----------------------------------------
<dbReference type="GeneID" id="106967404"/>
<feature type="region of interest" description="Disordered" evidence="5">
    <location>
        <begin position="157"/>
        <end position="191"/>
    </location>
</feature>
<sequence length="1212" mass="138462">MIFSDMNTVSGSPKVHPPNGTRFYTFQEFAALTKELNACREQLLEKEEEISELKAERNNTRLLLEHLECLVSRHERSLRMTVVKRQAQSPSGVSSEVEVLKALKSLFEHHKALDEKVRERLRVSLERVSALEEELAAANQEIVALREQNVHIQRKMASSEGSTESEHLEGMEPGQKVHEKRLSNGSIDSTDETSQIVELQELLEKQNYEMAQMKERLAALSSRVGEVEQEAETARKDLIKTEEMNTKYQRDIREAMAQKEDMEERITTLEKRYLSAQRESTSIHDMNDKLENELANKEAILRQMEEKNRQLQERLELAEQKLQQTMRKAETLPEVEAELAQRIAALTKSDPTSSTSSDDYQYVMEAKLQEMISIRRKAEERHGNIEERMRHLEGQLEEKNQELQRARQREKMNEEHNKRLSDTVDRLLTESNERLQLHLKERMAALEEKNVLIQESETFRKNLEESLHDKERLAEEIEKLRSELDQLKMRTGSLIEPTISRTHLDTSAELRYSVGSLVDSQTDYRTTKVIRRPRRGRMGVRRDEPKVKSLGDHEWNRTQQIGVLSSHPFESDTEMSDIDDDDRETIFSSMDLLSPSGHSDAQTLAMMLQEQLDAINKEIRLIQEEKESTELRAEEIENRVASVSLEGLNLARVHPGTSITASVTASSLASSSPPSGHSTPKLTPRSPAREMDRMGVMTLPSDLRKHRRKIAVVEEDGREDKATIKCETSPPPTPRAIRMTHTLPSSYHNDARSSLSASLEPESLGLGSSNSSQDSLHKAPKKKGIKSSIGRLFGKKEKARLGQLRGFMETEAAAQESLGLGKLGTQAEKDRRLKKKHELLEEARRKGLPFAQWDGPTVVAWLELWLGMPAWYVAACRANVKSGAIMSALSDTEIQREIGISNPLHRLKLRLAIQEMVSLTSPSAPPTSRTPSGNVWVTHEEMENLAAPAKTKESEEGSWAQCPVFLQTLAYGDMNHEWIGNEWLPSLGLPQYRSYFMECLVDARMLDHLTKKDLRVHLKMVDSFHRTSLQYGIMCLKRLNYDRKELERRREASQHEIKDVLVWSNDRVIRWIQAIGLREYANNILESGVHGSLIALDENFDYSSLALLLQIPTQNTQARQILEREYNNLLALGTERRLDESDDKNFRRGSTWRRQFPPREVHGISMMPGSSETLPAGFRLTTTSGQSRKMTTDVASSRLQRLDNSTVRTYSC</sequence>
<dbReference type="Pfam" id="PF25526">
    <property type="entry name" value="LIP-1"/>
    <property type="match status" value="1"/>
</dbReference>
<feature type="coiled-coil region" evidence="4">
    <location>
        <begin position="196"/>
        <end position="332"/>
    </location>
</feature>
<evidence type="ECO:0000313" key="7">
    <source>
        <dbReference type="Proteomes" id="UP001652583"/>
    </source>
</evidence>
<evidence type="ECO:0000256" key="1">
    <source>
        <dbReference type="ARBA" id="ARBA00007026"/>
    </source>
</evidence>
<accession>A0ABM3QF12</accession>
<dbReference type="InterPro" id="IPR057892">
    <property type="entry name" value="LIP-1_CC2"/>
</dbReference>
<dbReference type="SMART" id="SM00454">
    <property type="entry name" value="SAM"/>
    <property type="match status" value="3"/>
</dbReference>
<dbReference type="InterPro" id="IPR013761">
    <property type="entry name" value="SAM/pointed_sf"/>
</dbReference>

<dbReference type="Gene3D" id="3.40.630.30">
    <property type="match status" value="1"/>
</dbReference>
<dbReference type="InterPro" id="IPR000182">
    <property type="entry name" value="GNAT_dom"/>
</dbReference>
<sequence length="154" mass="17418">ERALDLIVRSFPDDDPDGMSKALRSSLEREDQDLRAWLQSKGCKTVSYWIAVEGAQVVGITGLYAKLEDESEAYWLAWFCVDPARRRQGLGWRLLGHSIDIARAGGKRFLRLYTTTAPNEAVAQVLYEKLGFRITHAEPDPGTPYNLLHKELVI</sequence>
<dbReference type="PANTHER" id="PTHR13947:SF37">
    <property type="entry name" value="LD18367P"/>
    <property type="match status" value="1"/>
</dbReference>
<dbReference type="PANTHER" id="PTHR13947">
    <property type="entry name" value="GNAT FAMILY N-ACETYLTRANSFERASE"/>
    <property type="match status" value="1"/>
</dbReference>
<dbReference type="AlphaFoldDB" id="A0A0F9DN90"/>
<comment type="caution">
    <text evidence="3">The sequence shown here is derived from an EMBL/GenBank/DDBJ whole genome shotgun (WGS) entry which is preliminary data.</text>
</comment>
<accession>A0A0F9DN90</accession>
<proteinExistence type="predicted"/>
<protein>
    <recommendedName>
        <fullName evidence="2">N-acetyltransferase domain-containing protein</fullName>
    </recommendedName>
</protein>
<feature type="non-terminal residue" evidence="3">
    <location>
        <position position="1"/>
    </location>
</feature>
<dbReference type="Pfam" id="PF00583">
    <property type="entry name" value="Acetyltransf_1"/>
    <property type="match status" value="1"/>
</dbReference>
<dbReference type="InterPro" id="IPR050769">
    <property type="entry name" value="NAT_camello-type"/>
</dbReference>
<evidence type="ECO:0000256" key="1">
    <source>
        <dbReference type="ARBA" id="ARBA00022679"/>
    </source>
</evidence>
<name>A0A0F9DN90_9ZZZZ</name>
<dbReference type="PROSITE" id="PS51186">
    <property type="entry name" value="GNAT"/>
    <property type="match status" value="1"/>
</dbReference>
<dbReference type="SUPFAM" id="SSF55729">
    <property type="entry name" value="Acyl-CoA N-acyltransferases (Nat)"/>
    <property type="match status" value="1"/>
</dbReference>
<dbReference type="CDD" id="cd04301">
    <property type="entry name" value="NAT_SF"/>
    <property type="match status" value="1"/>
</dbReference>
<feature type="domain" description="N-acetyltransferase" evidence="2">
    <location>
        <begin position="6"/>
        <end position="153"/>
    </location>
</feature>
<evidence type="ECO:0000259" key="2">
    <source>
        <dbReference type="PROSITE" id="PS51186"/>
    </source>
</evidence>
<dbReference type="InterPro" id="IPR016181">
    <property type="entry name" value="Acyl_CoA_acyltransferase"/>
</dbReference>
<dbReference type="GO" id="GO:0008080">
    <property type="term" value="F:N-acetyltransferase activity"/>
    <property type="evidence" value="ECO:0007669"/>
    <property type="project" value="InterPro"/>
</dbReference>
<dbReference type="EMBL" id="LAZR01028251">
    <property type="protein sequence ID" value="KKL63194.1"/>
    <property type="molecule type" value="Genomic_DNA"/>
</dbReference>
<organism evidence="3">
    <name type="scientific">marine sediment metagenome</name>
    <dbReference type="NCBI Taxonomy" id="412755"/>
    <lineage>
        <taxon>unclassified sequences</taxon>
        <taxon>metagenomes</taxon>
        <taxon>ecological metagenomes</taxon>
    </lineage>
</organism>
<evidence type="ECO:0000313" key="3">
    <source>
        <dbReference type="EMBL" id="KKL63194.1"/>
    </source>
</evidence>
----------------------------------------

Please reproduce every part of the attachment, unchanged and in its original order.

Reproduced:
<dbReference type="GeneID" id="106967404"/>
<feature type="region of interest" description="Disordered" evidence="5">
    <location>
        <begin position="157"/>
        <end position="191"/>
    </location>
</feature>
<sequence length="1212" mass="138462">MIFSDMNTVSGSPKVHPPNGTRFYTFQEFAALTKELNACREQLLEKEEEISELKAERNNTRLLLEHLECLVSRHERSLRMTVVKRQAQSPSGVSSEVEVLKALKSLFEHHKALDEKVRERLRVSLERVSALEEELAAANQEIVALREQNVHIQRKMASSEGSTESEHLEGMEPGQKVHEKRLSNGSIDSTDETSQIVELQELLEKQNYEMAQMKERLAALSSRVGEVEQEAETARKDLIKTEEMNTKYQRDIREAMAQKEDMEERITTLEKRYLSAQRESTSIHDMNDKLENELANKEAILRQMEEKNRQLQERLELAEQKLQQTMRKAETLPEVEAELAQRIAALTKSDPTSSTSSDDYQYVMEAKLQEMISIRRKAEERHGNIEERMRHLEGQLEEKNQELQRARQREKMNEEHNKRLSDTVDRLLTESNERLQLHLKERMAALEEKNVLIQESETFRKNLEESLHDKERLAEEIEKLRSELDQLKMRTGSLIEPTISRTHLDTSAELRYSVGSLVDSQTDYRTTKVIRRPRRGRMGVRRDEPKVKSLGDHEWNRTQQIGVLSSHPFESDTEMSDIDDDDRETIFSSMDLLSPSGHSDAQTLAMMLQEQLDAINKEIRLIQEEKESTELRAEEIENRVASVSLEGLNLARVHPGTSITASVTASSLASSSPPSGHSTPKLTPRSPAREMDRMGVMTLPSDLRKHRRKIAVVEEDGREDKATIKCETSPPPTPRAIRMTHTLPSSYHNDARSSLSASLEPESLGLGSSNSSQDSLHKAPKKKGIKSSIGRLFGKKEKARLGQLRGFMETEAAAQESLGLGKLGTQAEKDRRLKKKHELLEEARRKGLPFAQWDGPTVVAWLELWLGMPAWYVAACRANVKSGAIMSALSDTEIQREIGISNPLHRLKLRLAIQEMVSLTSPSAPPTSRTPSGNVWVTHEEMENLAAPAKTKESEEGSWAQCPVFLQTLAYGDMNHEWIGNEWLPSLGLPQYRSYFMECLVDARMLDHLTKKDLRVHLKMVDSFHRTSLQYGIMCLKRLNYDRKELERRREASQHEIKDVLVWSNDRVIRWIQAIGLREYANNILESGVHGSLIALDENFDYSSLALLLQIPTQNTQARQILEREYNNLLALGTERRLDESDDKNFRRGSTWRRQFPPREVHGISMMPGSSETLPAGFRLTTTSGQSRKMTTDVASSRLQRLDNSTVRTYSC</sequence>
<dbReference type="Pfam" id="PF25526">
    <property type="entry name" value="LIP-1"/>
    <property type="match status" value="1"/>
</dbReference>
<feature type="coiled-coil region" evidence="4">
    <location>
        <begin position="196"/>
        <end position="332"/>
    </location>
</feature>
<evidence type="ECO:0000313" key="7">
    <source>
        <dbReference type="Proteomes" id="UP001652583"/>
    </source>
</evidence>
<evidence type="ECO:0000256" key="1">
    <source>
        <dbReference type="ARBA" id="ARBA00007026"/>
    </source>
</evidence>
<accession>A0ABM3QF12</accession>
<dbReference type="InterPro" id="IPR057892">
    <property type="entry name" value="LIP-1_CC2"/>
</dbReference>
<dbReference type="SMART" id="SM00454">
    <property type="entry name" value="SAM"/>
    <property type="match status" value="3"/>
</dbReference>
<dbReference type="InterPro" id="IPR013761">
    <property type="entry name" value="SAM/pointed_sf"/>
</dbReference>

<dbReference type="Gene3D" id="3.40.630.30">
    <property type="match status" value="1"/>
</dbReference>
<dbReference type="InterPro" id="IPR000182">
    <property type="entry name" value="GNAT_dom"/>
</dbReference>
<sequence length="154" mass="17418">ERALDLIVRSFPDDDPDGMSKALRSSLEREDQDLRAWLQSKGCKTVSYWIAVEGAQVVGITGLYAKLEDESEAYWLAWFCVDPARRRQGLGWRLLGHSIDIARAGGKRFLRLYTTTAPNEAVAQVLYEKLGFRITHAEPDPGTPYNLLHKELVI</sequence>
<dbReference type="PANTHER" id="PTHR13947:SF37">
    <property type="entry name" value="LD18367P"/>
    <property type="match status" value="1"/>
</dbReference>
<dbReference type="PANTHER" id="PTHR13947">
    <property type="entry name" value="GNAT FAMILY N-ACETYLTRANSFERASE"/>
    <property type="match status" value="1"/>
</dbReference>
<dbReference type="AlphaFoldDB" id="A0A0F9DN90"/>
<comment type="caution">
    <text evidence="3">The sequence shown here is derived from an EMBL/GenBank/DDBJ whole genome shotgun (WGS) entry which is preliminary data.</text>
</comment>
<accession>A0A0F9DN90</accession>
<proteinExistence type="predicted"/>
<protein>
    <recommendedName>
        <fullName evidence="2">N-acetyltransferase domain-containing protein</fullName>
    </recommendedName>
</protein>
<feature type="non-terminal residue" evidence="3">
    <location>
        <position position="1"/>
    </location>
</feature>
<dbReference type="Pfam" id="PF00583">
    <property type="entry name" value="Acetyltransf_1"/>
    <property type="match status" value="1"/>
</dbReference>
<dbReference type="InterPro" id="IPR050769">
    <property type="entry name" value="NAT_camello-type"/>
</dbReference>
<evidence type="ECO:0000256" key="1">
    <source>
        <dbReference type="ARBA" id="ARBA00022679"/>
    </source>
</evidence>
<name>A0A0F9DN90_9ZZZZ</name>
<dbReference type="PROSITE" id="PS51186">
    <property type="entry name" value="GNAT"/>
    <property type="match status" value="1"/>
</dbReference>
<dbReference type="SUPFAM" id="SSF55729">
    <property type="entry name" value="Acyl-CoA N-acyltransferases (Nat)"/>
    <property type="match status" value="1"/>
</dbReference>
<dbReference type="CDD" id="cd04301">
    <property type="entry name" value="NAT_SF"/>
    <property type="match status" value="1"/>
</dbReference>
<feature type="domain" description="N-acetyltransferase" evidence="2">
    <location>
        <begin position="6"/>
        <end position="153"/>
    </location>
</feature>
<evidence type="ECO:0000259" key="2">
    <source>
        <dbReference type="PROSITE" id="PS51186"/>
    </source>
</evidence>
<dbReference type="InterPro" id="IPR016181">
    <property type="entry name" value="Acyl_CoA_acyltransferase"/>
</dbReference>
<dbReference type="GO" id="GO:0008080">
    <property type="term" value="F:N-acetyltransferase activity"/>
    <property type="evidence" value="ECO:0007669"/>
    <property type="project" value="InterPro"/>
</dbReference>
<dbReference type="EMBL" id="LAZR01028251">
    <property type="protein sequence ID" value="KKL63194.1"/>
    <property type="molecule type" value="Genomic_DNA"/>
</dbReference>
<organism evidence="3">
    <name type="scientific">marine sediment metagenome</name>
    <dbReference type="NCBI Taxonomy" id="412755"/>
    <lineage>
        <taxon>unclassified sequences</taxon>
        <taxon>metagenomes</taxon>
        <taxon>ecological metagenomes</taxon>
    </lineage>
</organism>
<evidence type="ECO:0000313" key="3">
    <source>
        <dbReference type="EMBL" id="KKL63194.1"/>
    </source>
</evidence>